The step of acquiring X-ray data includes the step of collecting a plurality of fluoroscopic images of the treatment site at different angular orientations, after the seeds have been implanted, so that spatial locations of the seeds can be determined. This step can be implemented automatically or manually.

The step of determining a dosage parameter for the implanted seeds can include the step of determining isodose contours for the implanted seeds relative to the prostate. In an exemplary embodiment, the method further includes the step of displaying the isodose contours of the implanted seeds in relation to the prostate. A medical practitioner viewing the isodose contours can then intraoperatively determine whether additional seeds should be implanted and if so, where the additional seeds should be implanted during the procedure to achieve a desired radiation dosage effect on the prostate.

The step of registering the X-ray data with the ultrasound data can include the step of iteratively performing an optimization loop that transforms the X-ray data and correlates the resulting transformed X-ray data with the ultrasound data. The step of iteratively performing the optimization loop can include the steps of performing a rigid body transformation of the X-ray data based on a current pose parameter set, thereby producing the transformed X-ray data, and computing an optimal assignment of the transformed X-ray data to the ultrasound data. Until a solution to the optimal assignment converges, the method repetitively adjusts the current pose parameter set and carries out the steps of performing the rigid body transformation, and computing the optimal assignment.

The step of registering the X-ray data with the ultrasound data further can include the steps of recording the solution that has converged and the associated costs of the solution. Until the optimization loop has been entered a predefined maximum number of times that is greater than a predefined maximum number of iterations, a new pose parameter set is sampled for use as the current pose parameter set. The optimization loop is then reentered with the new pose parameter set, which now comprises the current pose parameter set. The steps comprising the optimization loop are then repeated until the solution again converges. A current solution that has converged is recorded, along with a current associated cost of said solution. The iterative process is finally concluded, returning the current solution and the current associated cost, after the optimization loop has been entered more times than the predefined maximum number of iterations.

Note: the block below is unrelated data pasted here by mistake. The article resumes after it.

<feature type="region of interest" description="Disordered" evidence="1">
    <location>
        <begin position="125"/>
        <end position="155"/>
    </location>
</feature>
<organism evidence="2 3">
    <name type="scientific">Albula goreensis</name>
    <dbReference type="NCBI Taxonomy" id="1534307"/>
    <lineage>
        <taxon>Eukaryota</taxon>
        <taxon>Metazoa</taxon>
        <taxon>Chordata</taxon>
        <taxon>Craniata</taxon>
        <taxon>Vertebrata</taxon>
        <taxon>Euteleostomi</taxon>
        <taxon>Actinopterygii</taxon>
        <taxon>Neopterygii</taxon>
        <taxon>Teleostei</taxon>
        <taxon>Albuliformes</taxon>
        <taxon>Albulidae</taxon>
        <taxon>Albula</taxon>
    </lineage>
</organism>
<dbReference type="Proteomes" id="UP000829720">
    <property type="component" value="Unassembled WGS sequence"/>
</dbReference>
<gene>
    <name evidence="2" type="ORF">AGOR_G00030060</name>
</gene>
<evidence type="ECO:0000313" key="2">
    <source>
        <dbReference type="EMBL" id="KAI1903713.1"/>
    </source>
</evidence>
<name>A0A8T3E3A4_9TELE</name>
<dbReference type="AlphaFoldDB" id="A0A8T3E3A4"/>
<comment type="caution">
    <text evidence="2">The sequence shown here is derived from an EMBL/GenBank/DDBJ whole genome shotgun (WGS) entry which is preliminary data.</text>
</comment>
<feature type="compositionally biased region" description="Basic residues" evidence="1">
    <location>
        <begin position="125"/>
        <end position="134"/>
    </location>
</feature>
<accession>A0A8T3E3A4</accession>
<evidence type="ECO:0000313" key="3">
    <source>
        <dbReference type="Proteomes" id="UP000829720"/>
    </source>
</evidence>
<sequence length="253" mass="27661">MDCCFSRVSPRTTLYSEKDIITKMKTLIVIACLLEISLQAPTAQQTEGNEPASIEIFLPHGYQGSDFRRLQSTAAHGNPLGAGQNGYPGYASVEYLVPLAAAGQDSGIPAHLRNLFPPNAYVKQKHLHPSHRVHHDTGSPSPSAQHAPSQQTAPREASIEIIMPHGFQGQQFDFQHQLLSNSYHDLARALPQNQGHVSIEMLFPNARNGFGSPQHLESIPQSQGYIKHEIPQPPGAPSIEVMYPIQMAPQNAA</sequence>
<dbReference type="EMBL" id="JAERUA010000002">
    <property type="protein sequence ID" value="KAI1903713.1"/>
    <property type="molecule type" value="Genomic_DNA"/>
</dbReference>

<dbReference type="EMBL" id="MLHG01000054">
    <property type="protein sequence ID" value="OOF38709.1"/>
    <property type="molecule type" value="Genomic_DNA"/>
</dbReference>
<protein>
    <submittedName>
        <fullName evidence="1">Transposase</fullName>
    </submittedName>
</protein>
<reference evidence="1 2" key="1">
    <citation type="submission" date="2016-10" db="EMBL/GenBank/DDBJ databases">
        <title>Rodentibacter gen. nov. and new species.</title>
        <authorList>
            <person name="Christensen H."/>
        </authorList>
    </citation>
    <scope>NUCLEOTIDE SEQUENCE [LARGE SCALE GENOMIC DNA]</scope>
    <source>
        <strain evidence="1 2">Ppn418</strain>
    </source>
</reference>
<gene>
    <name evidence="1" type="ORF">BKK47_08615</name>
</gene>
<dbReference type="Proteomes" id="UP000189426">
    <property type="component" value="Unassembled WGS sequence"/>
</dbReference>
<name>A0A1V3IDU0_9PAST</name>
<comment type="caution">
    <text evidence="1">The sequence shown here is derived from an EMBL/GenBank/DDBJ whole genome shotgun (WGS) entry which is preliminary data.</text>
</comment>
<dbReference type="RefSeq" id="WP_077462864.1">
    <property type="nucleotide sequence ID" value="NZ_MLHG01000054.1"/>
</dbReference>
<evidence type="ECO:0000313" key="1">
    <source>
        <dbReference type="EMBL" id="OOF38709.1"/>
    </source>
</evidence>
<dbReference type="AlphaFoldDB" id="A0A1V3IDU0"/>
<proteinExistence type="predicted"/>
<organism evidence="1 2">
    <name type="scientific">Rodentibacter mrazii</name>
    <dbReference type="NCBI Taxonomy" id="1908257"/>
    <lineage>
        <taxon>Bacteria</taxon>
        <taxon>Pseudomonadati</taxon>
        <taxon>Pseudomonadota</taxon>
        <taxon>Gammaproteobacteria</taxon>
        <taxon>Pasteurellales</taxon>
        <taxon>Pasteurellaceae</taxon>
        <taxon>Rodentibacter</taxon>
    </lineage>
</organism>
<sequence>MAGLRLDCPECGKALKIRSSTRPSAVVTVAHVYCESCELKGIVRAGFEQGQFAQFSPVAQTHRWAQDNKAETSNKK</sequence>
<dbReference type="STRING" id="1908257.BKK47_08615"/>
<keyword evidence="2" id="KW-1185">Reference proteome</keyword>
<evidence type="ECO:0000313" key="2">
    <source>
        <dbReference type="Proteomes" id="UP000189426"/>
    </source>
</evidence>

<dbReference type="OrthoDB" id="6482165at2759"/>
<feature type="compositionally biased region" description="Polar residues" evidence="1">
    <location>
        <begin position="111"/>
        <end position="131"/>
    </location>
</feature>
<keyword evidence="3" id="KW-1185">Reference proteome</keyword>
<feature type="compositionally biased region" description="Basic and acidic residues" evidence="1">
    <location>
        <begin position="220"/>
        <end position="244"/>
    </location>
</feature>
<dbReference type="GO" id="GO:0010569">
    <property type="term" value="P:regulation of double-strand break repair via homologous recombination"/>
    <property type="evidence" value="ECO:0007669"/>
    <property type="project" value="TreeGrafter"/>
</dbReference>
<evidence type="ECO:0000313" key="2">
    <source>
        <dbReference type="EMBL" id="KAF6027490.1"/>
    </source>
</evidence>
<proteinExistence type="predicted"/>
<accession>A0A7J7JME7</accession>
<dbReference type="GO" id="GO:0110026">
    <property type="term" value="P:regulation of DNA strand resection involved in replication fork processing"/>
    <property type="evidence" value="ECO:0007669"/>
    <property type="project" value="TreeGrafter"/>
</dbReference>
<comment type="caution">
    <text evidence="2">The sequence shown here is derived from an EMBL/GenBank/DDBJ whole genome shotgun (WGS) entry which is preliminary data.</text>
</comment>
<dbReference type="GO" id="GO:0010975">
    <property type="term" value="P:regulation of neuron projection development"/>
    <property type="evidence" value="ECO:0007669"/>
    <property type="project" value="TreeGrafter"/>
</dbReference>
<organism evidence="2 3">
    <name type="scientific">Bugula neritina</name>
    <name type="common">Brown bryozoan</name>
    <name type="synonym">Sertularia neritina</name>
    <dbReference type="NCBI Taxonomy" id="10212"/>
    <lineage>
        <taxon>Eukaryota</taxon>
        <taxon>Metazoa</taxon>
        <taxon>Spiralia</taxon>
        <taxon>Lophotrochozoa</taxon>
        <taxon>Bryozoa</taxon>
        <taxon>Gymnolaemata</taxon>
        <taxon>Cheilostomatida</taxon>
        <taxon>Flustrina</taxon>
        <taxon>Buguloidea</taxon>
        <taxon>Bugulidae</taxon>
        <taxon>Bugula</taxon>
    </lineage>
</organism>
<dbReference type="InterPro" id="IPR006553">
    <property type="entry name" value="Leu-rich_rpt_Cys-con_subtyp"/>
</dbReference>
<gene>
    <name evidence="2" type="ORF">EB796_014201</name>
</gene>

Another aspect of this novel approach is directed to an exemplary system for performing a prostate brachytherapy procedure on a patient. The system includes an ultrasound system having a probe configured to produce ultrasound data corresponding to volumetric images or both axial and longitudinal ultrasound images of the treatment site. The longitudinal images are generally aligned with a longitudinal axis of seeds that have been implanted, and the axial images are generally transverse to the longitudinal axis of the seeds. The ultrasound data can be evaluated to indicate a location of only a minority of the seeds that have been implanted relative to the prostate of the patient.

Also included in the system is a fluoroscope that is configured for producing X-ray data for the treatment site, indicating a majority of the seeds that have been implanted. A computing device is provided for processing the ultrasound data and the X-ray data and carrying out a plurality of functions. These functions are generally consistent with the steps of the method described above.

This Summary has been provided to introduce a few concepts in a simplified form that are further described in detail below in the Description. However, this Summary is not intended to identify key or essential features of the claimed subject matter, nor is it intended to be used as an aid in determining the scope of the claimed subject matter.

DRAWINGS

Various aspects and attendant advantages of one or more exemplary embodiments and modifications thereto will become more readily appreciated as the same becomes better understood by reference to the following detailed description, when taken in conjunction with the accompanying drawings, wherein:

FIG. 1A is a schematic view of the apparatus used in prostate brachytherapy for implanting radioactive seeds and imaging the prostate and at least some of the seeds that have been implanted using TRUS, and for imaging all of the implanted seeds using a fluoroscope;

FIG. 1B is an isometric view of a template assembly used for guiding needles while implanting radioactive seeds during the prostate brachytherapy procedure;